Steve Treagus

A toxic workplace is deadly for diversity and inclusion. Even when there is diversity in form, a diverse workforce that occupies only the lowest rung of the organization’s hierarchy in an otherwise homogenous work environment is identified as a risk factor for discrimination and harassment by the Equal Employment Opportunity Commission.

But even if workers are not subjected to illegal harassment, some work environments are the opposite of inclusive. The good news is that by fostering a supportive corporate culture, your organization can not only detoxify a toxic workplace, but also build a diverse and inclusive organization. 

Two Main Types of Toxic Work Environments

By “toxic,” I mean a workplace that would fall under either one or both of the following:

  1. A traditional “hostile work environment” in which employees face discrimination due to their membership in a protected class
  2. A work environment in which employees face bullying, intimidation, or abuse — even when the abusive conduct does not rise to the level of illegal harassment.

This is what workplace bullying prevention expert Professor David C. Yamada calls a “status-blind hostile work environment.”

The first kind of toxic work environment obviously impacts diversity and inclusion. Even when you have a diverse workforce, it may not stay that way if workers feel they are targeted for their protected characteristics. This is not only illegal, but counterproductive from a business standpoint.

The second kind of toxic work environment may have a less obvious impact on diversity, since discrimination is not directly implicated. But more nuanced forms of abusive conduct may still mask illegal discrimination. Bullies tend to target workers with less power, who in turn tend to be historically underrepresented workers in the workforce — e.g., women and minorities.

Even when illegal discrimination is not implicated, toxicity in the workplace is often based on rigid expectations that all workers must act and think the same, which kills diversity of thought and innovation. A climate of fear is the opposite of an environment of inclusion that welcomes dialogue and differences in point of view — often stemming from variations in life experience and culture.

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Toxic Employees Thrive in Toxic Environments

A workplace does not get toxic by itself. It’s created by “toxic” employees and a workplace culture that supports them. A workplace bully, according to a 2015 Harvard Business School (HBS) study, is “toxic” because the worker is not a problem just to the individuals they target, but to the entire workplace. And toxicity spreads.

But it’s not just employees that create a toxic environment that can erode inclusion efforts. Senior leadership plays a large role in setting tone at the top so that work culture doesn’t foster toxicity. Sometimes the worst bully is a manager, leader, or even the CEO. In the latter case, the board of directors may need to implement restraints up to and including termination.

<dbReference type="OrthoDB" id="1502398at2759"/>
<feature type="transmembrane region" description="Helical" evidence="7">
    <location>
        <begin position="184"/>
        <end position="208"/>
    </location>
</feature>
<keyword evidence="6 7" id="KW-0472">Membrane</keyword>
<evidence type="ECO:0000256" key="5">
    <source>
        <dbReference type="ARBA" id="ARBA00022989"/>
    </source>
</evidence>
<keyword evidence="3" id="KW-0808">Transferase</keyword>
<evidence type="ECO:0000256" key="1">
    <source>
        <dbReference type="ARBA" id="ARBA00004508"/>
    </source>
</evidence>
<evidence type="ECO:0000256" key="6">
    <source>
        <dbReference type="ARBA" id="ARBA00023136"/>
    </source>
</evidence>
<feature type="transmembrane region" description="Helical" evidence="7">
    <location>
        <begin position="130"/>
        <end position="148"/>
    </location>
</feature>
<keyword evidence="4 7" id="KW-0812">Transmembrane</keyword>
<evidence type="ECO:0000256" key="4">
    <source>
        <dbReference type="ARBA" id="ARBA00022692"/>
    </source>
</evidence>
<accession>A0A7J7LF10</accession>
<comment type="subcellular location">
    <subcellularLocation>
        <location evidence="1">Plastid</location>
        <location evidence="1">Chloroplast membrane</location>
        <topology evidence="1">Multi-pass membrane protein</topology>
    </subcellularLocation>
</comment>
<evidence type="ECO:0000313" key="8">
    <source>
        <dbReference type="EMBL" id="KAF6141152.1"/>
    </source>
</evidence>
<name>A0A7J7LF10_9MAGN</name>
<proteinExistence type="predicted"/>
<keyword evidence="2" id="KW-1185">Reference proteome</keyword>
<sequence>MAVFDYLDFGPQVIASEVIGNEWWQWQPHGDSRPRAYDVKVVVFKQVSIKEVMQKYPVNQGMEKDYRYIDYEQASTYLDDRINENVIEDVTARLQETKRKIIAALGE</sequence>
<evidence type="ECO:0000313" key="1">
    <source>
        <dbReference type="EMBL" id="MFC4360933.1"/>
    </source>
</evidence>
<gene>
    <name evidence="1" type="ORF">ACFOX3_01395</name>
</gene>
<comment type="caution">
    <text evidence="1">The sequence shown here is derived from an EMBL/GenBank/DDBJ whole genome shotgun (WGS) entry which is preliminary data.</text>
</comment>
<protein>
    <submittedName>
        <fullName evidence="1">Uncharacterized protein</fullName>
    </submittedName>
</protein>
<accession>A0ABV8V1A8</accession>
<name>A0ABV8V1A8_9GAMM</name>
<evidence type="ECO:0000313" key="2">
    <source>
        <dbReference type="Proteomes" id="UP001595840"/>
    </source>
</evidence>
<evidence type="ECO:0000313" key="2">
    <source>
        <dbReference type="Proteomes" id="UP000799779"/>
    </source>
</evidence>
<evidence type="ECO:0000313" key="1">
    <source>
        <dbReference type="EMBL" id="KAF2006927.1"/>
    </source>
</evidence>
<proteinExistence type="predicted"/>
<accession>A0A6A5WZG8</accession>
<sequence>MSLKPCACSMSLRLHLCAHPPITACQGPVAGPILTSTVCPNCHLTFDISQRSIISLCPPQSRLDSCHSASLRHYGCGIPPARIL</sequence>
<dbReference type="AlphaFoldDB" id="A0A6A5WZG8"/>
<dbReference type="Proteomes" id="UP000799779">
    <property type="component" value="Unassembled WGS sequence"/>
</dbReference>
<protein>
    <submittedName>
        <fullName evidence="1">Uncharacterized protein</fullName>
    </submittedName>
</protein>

On the other hand, numerous studies show that “establishing workplace cultures that cultivate respect and trust will elevate the standards of behavior expected, and consequently place a higher value on the health and well-being of all workers.”

Diversity and Inclusion Thrives in Supportive Workplaces

It turns out that many of the leadership and organizational culture qualities that discourage bullying also encourage inclusion. Inclusion is more than just a head-count affirming that a company is “diverse” — inclusion is creating a supportive environment that tells employees that they are valued. It’s the opposite of a toxic work environment.

According to research by the Center for Talent Innovation and summarized in the Harvard Business Review, there are “four levers” that drive inclusion:

  1. Inclusive leaders who welcome team members to express opinions and innovative ideas while still providing actionable feedback and team-oriented results
  2. Authenticity in demeanor and style (for example, no workplace advantage should accrue to workers who “act like a man,” regardless of gender, or “compromise” their ethnic identity)
  3. Networking and visibility, including sponsorship of talented employees (especially women and minorities) by senior leaders who advocate key assignments and promotions for the junior employees (the authors warn that “lack of sponsorship increases someone’s likelihood of quitting within a year”)
  4. Clear career paths that are available to everyone, so that qualified workers aren’t blocked in their tracks for inexplicable reasons, leading to suspicions of discrimination (rightly or wrongly). 


Detoxifying your work environment may not always guarantee diversity and inclusion. But striving for more than just a non-toxic environment, and going beyond that to foster a supportive and inclusive workplace, can help promote diversity in the same move. Results may not be guaranteed — but consider the alternative: a toxic environment that sticks to the very air and spreads like a virus over the organization for years to come.

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